History of Copyright as Researched by a Web Comic Artist

If you are familiar with Wondermark then David Malki’s keen eye for interesting oddbits of history will come as no surprise. His interest in copyright is not surprising either as much of the artwork he uses comes from the public domain.

Both of these interests have clearly come together in a new post on his blog. It is the first of a promised series of historical research posts delving into the antecedents of modern debates around intellectual property. Malki provides further proof of what I’ve found to be true in my own historical research, than none of the arguments being leveled are really new. The forces–in the market, in policy and stemming from behavioral norms–have all existed pretty much since the birth of copyright.
Whether you are a copyright nerd, like me, or want to understand the broader context of SOPA/PIPA, Malki’s writings here are well worth a read. If you subscribe to Wondermark, you should see the promised next in the series too.

First Sale Doctrine Eroded by Ruling over Watches

I am a bit at a loss to understand what a copyrighted logo on a watch has to do with our engine of free expression. As Matthew Lasar at Ars Technica explains, it factors into a new Ninth Circuit ruling involving CostCo’s sale of Omega watches sourced from a distributor other than the watchmaker itself.

What really makes my head hurt is that this issue has been tested before, with the opposite result, that the first sale doctrine did indeed apply to goods purchased outside of the US. If you can follow the historical case and the twisted logic this newer case uses to slip past precedent, you are smarter or more dedicated than me.

As the amicus briefs from EFF and PK are quick to point out, commerce increasingly knows fewer borders. We’ve especially seen manufacturing take flight from the US for parts of the world where labor costs yield a fatter bottom line. The implication is that the likelihood of this sort of complaint arising again is actually higher than you might think hence this is a more dangerous precedent than it might otherwise seem.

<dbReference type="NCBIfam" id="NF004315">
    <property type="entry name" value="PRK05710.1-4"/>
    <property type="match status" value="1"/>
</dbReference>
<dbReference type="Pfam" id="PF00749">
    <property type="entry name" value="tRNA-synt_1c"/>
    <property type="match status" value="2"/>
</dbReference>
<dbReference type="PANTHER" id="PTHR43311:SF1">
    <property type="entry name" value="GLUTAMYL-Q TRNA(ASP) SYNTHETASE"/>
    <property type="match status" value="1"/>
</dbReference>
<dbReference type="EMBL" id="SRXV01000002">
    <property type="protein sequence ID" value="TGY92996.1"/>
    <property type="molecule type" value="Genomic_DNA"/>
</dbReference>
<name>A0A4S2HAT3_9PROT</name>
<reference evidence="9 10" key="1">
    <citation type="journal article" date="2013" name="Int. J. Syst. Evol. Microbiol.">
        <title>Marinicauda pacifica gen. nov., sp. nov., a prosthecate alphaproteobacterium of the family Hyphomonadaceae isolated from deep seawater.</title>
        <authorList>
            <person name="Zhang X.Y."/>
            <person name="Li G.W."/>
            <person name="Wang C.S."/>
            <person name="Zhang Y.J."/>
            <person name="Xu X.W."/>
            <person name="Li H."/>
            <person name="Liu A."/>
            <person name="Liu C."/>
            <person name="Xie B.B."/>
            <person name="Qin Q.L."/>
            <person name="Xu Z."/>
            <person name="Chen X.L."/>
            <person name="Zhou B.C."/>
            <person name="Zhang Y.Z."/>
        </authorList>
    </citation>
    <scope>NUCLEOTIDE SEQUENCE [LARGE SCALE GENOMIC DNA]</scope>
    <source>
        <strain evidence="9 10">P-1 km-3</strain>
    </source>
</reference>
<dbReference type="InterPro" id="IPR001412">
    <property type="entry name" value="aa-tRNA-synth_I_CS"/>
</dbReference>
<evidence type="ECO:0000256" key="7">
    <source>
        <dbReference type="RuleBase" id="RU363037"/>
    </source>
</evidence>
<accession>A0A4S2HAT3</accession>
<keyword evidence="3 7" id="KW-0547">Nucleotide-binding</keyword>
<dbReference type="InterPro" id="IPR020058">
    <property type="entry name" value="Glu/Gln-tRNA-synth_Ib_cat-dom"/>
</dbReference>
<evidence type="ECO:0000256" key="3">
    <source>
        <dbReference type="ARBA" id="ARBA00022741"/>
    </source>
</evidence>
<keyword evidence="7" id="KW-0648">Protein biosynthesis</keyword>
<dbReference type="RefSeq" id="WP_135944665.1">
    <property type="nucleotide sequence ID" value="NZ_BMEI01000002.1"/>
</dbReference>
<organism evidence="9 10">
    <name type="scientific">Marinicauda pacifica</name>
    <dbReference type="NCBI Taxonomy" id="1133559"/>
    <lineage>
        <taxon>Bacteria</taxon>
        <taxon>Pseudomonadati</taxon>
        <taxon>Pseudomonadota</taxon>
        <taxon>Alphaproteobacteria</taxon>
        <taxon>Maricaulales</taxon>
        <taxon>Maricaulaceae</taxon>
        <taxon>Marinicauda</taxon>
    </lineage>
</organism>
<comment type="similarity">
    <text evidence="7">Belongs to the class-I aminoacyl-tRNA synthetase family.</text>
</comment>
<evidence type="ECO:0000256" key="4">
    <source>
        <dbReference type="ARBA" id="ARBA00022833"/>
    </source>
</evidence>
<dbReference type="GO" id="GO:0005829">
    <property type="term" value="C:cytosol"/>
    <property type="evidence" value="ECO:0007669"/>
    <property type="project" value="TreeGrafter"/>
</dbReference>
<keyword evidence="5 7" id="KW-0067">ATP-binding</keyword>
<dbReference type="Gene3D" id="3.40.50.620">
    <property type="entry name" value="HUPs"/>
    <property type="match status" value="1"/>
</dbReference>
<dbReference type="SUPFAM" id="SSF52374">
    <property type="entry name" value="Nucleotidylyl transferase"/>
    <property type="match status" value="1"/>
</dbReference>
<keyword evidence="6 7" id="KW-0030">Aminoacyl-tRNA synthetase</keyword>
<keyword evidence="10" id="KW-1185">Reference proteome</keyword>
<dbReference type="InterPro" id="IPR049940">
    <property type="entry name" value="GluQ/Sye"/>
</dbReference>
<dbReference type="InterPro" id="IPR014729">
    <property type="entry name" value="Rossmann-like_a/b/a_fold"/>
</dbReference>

Since this is a copyright ruling, I am very concerned about how this erodes the first sale doctrine, an important limitation on copyright in the US. I guess this is to be expected, consistent with an increasingly market-centric interpretation of copyright. I am worried, not just by this turn of events but by the trend in general, over the future of copyright’s compatibility with free speech concerns if all our limits and exceptions are mowed under in service of trade and licensing.

A Book Review of “Property Outlaws”

Michel Bauwens at the P2P Foundation links to and exercepts a review of the book, “Property Outlaws: How Squatters, Pirates and Protesters Improve the Law of Ownership” by Professors Eduardo M. Penalver and Sonia Katyal, post by David Bollier at On the Commons. Bollier is no stranger to the spaces outside of property law, having written “Viral Spiral“. Bollier’s book has been on my list to read since it came out and I am pretty sure I already added “Property Outlaws” based on a previous recommendation.